One of the most interesting ad-hoc communities I've seen develop as of late was this group I was invited to join a couple of weeks ago (look here). You've probably seen this phenomenon before, where people just try to get others to join a group for some supposed benefit, in this case getting a million people to join the group by 10 February 2007 so that his economics professor will raise his grade from a 79.4 average to a B-.
The person who set up the group said the last ditch effort was "a deal with the devil" designed to "keep my dreams of Law school alive." The digg for the link was included on the group site here, and the group got up to several thousand members.
What fascinates me, though, is that there are no administrators left for the group, that the group was supposed to disband on 10 February 2007, but that it still has 59,618 members and continued posts written on the wall every day. There were two posts on the wall today, for a total of 2,497 total so far, and 36 discussion topics within the group, including one with 449 posts called "I can't believe this guy got a C in Econ!!???"
The group also has 56 posted pictures, including a lot of personal art, pictures of several cars, a picture of Jesus with a glowing heart, flying cats, aircraft, heavy machinery, billboards, and even a sequential striptease by a girl in a schoolgirl outfit that subsequently appears to have been pulled.
The members of the group and the conversation has occurred by high school and college students around the country, starting in January, and one of the posts started with a discussion about the pitiful grade in econ and subsequently launched into a debate of religion and science that got really heated.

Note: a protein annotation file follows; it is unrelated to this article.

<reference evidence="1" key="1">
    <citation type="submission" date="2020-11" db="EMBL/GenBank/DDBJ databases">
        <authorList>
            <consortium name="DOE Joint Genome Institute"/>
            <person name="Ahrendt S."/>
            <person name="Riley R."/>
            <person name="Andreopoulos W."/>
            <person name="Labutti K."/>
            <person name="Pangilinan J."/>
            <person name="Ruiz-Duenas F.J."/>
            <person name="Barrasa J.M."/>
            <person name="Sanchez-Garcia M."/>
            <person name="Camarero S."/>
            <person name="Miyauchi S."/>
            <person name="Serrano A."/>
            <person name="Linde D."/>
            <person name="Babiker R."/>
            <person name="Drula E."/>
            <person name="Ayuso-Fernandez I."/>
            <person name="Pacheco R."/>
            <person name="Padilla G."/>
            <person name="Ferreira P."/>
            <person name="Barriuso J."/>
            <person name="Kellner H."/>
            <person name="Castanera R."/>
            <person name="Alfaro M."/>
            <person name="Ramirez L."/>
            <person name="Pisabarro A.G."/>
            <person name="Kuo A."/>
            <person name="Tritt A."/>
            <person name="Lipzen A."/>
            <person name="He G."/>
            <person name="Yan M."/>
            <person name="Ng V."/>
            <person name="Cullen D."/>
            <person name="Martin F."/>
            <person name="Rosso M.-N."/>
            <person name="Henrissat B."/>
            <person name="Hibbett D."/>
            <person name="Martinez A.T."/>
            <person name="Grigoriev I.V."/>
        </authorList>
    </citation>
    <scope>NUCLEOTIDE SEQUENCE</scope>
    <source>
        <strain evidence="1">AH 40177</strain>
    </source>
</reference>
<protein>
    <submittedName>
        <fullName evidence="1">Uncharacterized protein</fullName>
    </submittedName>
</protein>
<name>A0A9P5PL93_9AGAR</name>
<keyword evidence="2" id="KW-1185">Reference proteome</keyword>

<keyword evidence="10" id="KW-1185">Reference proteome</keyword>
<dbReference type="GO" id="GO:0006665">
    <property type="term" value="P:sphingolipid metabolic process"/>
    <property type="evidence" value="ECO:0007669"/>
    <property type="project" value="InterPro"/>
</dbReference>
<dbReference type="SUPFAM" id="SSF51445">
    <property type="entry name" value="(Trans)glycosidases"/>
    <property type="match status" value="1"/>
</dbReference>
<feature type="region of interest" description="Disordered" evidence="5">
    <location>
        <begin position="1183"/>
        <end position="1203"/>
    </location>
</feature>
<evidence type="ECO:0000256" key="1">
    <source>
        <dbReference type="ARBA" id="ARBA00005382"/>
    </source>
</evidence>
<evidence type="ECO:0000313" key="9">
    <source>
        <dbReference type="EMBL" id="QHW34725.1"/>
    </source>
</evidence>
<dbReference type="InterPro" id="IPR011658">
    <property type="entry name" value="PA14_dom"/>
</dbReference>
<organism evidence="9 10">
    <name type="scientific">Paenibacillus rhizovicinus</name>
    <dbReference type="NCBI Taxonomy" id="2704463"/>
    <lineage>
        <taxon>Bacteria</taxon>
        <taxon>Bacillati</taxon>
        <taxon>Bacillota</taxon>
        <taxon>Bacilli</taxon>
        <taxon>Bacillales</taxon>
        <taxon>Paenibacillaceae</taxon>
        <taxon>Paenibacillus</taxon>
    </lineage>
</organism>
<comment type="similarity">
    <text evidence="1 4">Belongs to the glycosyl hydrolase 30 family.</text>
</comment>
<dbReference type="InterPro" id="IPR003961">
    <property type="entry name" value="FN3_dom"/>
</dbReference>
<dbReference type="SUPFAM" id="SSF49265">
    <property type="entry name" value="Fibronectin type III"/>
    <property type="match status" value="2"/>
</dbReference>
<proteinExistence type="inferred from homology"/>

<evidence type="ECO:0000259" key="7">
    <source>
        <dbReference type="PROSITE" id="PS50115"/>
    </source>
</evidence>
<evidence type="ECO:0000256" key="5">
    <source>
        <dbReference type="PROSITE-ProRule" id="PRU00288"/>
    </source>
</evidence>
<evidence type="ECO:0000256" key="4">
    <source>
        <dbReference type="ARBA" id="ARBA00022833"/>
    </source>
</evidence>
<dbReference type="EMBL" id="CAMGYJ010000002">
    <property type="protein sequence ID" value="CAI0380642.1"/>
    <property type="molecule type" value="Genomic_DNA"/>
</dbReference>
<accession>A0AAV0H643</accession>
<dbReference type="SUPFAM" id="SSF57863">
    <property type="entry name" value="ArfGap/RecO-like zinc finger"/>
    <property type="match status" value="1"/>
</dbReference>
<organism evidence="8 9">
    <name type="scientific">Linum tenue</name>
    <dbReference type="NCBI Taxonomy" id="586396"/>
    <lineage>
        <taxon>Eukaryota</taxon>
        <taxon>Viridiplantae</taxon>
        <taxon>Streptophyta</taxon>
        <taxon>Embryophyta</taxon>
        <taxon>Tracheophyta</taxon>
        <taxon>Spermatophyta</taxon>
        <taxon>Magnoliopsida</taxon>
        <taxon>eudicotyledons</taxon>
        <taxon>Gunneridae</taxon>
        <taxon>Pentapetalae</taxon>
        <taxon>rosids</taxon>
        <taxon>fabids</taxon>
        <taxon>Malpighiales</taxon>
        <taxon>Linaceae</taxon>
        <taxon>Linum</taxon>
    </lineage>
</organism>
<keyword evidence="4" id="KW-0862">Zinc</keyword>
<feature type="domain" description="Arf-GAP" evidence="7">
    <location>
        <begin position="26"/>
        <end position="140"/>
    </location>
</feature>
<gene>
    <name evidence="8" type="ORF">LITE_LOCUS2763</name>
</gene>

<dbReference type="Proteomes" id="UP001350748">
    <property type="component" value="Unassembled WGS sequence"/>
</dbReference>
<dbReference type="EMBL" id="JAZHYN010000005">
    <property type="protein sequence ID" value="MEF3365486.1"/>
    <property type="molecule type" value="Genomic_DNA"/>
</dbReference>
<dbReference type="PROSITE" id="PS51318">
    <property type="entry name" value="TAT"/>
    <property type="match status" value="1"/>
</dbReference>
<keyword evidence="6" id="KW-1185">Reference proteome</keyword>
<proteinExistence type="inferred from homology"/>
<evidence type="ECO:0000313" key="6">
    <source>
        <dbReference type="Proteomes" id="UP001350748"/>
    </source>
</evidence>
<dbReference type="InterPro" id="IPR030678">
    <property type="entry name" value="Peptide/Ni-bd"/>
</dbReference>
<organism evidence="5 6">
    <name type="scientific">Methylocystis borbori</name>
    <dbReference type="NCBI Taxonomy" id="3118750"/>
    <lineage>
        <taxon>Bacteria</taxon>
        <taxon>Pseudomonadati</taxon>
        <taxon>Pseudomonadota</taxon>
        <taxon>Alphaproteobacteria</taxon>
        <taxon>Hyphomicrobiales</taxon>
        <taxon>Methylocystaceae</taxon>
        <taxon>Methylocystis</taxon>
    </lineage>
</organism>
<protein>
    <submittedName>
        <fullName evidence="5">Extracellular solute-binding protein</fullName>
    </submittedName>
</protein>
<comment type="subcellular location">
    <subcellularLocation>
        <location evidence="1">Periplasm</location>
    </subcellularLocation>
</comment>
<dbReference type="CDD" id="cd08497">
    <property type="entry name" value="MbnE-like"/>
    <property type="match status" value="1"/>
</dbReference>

It's worth spending a few minutes flipping through, as it exists now as an archive of a short-term phenomenon, an ephemeral base of discussion that is already dying in activity but that contained a lot of momentary creativity, intellect, chaos, and heated debate in the few weeks that it was up, little of it related in any way to the topic that was intended to be discussed.
In the process, high school students, undergrads, and graduate students are collaborating, sharing, discussing, and dissing from across the country. What does this mean for "convergence culture?" I wanted to bring it to everyone's attention just to show the non-commercial nature of many of these relationships, the relational, connected, and timely ways these groups spring up quickly and then slowly taper off, and the way that people's creativity is there, beneath the surface, and ready to be shared in a communal space like this, if they just have an activator.
Are these works of art? Of course not. But this became a site for quirky debates, photos, cynical commentary, etc., in relation to this particular moment, and the site remains as a way to think about how Facebook, MySpace, and these random groups function in people's lives and why people are attracted to joining and contributing to them.
For a related point, see this post from January about "fans of the quotidian."